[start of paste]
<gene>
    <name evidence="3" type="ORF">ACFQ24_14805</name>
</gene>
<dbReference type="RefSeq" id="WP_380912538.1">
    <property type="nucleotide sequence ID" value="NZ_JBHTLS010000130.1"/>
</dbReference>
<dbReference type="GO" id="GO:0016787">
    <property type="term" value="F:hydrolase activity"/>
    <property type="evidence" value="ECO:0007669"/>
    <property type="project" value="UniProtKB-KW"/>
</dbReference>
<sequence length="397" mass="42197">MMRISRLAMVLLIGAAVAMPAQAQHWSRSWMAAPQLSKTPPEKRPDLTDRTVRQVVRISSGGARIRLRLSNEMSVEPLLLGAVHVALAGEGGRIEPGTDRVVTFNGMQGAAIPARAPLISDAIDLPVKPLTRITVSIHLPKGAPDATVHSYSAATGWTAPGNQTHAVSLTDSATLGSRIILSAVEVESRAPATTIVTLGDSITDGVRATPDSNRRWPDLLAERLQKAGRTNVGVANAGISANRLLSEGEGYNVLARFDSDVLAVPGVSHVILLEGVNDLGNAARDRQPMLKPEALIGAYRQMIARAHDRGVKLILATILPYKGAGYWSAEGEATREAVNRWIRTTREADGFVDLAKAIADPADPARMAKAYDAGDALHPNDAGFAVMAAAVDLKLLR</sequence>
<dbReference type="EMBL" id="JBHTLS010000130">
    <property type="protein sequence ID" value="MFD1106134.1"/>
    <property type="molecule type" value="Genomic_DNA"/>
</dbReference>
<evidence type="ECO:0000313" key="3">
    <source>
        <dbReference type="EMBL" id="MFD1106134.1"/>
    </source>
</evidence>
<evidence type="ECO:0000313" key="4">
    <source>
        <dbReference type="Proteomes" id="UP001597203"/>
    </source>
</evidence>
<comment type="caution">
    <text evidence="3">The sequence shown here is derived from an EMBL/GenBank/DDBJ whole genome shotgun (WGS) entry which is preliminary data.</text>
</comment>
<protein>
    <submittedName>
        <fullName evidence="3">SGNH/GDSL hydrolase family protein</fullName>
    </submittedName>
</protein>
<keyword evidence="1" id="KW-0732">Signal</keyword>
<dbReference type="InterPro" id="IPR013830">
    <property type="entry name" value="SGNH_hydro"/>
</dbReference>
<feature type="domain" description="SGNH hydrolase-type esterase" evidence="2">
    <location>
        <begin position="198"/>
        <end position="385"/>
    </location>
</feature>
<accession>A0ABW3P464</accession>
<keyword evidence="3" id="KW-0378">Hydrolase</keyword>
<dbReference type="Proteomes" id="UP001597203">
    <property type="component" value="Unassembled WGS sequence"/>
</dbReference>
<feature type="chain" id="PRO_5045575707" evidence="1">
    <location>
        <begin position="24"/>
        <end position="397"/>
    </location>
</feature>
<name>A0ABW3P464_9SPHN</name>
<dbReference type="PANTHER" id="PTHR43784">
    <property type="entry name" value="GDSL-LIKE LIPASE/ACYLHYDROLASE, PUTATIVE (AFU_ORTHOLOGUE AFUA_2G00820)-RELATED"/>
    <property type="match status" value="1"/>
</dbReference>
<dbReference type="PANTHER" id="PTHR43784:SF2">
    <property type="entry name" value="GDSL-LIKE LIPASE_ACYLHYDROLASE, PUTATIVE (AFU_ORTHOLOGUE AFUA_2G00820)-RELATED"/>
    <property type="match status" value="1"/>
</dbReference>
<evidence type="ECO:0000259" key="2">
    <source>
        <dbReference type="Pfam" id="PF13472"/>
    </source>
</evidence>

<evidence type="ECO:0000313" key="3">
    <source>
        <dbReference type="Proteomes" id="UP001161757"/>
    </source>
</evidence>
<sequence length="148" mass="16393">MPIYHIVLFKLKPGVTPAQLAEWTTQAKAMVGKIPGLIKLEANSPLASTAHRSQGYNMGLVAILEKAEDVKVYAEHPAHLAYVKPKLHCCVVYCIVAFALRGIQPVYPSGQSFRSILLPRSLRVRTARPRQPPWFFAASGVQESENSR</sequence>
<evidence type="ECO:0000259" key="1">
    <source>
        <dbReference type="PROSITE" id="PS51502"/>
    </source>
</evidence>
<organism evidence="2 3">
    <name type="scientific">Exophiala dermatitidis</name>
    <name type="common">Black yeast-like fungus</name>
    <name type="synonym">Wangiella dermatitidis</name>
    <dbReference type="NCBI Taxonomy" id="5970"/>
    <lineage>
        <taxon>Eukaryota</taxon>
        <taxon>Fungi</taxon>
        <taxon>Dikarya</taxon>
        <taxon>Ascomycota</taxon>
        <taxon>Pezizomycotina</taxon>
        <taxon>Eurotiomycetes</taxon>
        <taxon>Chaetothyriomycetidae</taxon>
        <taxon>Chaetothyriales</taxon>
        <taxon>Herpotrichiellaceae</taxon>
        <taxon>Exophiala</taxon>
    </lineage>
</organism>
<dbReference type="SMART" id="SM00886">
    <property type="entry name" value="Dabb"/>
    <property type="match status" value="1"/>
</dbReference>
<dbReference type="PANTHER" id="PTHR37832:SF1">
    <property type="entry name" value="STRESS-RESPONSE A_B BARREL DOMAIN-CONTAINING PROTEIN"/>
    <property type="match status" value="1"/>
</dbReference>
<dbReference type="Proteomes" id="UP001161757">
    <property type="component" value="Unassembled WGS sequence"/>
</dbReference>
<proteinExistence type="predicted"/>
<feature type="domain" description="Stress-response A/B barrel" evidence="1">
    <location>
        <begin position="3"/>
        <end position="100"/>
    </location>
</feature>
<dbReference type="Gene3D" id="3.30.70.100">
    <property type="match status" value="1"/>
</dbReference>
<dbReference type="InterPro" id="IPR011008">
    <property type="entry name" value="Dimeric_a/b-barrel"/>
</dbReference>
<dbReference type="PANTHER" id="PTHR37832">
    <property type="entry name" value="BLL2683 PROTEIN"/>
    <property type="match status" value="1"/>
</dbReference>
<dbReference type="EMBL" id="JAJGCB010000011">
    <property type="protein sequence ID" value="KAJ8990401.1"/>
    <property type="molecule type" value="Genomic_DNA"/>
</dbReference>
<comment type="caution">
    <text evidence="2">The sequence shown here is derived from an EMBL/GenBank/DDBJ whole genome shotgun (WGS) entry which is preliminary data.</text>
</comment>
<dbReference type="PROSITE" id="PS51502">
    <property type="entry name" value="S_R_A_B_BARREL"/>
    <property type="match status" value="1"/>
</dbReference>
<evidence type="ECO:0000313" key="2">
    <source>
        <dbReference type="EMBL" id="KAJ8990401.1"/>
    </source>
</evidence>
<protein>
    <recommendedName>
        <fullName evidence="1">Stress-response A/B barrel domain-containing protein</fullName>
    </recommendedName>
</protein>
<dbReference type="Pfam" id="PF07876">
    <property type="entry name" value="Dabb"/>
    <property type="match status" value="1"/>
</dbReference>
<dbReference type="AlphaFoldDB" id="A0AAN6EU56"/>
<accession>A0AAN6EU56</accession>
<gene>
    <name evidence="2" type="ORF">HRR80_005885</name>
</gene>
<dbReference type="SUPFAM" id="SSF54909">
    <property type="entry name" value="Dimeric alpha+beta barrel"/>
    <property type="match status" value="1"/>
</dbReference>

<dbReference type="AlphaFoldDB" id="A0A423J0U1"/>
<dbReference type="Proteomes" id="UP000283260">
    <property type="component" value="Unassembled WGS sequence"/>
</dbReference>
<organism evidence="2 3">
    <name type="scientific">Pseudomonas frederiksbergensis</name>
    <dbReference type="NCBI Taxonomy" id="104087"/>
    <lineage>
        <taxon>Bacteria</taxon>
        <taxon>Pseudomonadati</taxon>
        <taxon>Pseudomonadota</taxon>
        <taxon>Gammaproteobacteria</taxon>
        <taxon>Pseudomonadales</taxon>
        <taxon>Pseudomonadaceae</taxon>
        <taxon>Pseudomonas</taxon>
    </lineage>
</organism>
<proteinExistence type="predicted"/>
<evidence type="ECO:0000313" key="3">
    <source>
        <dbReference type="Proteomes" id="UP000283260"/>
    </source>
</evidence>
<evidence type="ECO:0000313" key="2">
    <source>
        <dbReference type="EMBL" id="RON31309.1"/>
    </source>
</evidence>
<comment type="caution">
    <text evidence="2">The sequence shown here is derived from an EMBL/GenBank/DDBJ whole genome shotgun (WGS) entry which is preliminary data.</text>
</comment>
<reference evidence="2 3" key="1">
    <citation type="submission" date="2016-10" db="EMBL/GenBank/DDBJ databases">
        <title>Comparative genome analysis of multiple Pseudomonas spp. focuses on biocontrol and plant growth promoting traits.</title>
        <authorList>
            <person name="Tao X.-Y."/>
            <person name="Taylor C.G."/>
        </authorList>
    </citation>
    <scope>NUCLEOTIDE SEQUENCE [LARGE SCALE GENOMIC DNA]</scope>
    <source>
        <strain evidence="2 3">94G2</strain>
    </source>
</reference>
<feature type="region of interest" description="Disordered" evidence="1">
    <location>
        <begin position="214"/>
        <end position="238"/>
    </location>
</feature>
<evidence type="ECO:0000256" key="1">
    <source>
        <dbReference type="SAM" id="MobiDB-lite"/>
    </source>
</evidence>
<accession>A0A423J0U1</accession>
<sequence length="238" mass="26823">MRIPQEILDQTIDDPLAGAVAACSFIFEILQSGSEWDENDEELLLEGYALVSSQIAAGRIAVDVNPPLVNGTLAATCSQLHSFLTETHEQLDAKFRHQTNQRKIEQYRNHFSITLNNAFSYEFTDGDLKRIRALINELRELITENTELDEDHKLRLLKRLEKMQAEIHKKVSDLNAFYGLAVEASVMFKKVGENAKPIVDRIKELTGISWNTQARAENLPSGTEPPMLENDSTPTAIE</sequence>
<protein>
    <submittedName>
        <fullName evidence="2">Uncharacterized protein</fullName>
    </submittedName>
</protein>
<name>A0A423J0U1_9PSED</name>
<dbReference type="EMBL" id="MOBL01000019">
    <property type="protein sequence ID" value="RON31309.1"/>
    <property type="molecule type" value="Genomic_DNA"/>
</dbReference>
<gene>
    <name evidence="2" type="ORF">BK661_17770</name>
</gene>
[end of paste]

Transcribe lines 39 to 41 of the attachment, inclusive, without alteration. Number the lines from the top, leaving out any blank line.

<feature type="domain" description="SGNH hydrolase-type esterase" evidence="2">
    <location>
        <begin position="198"/>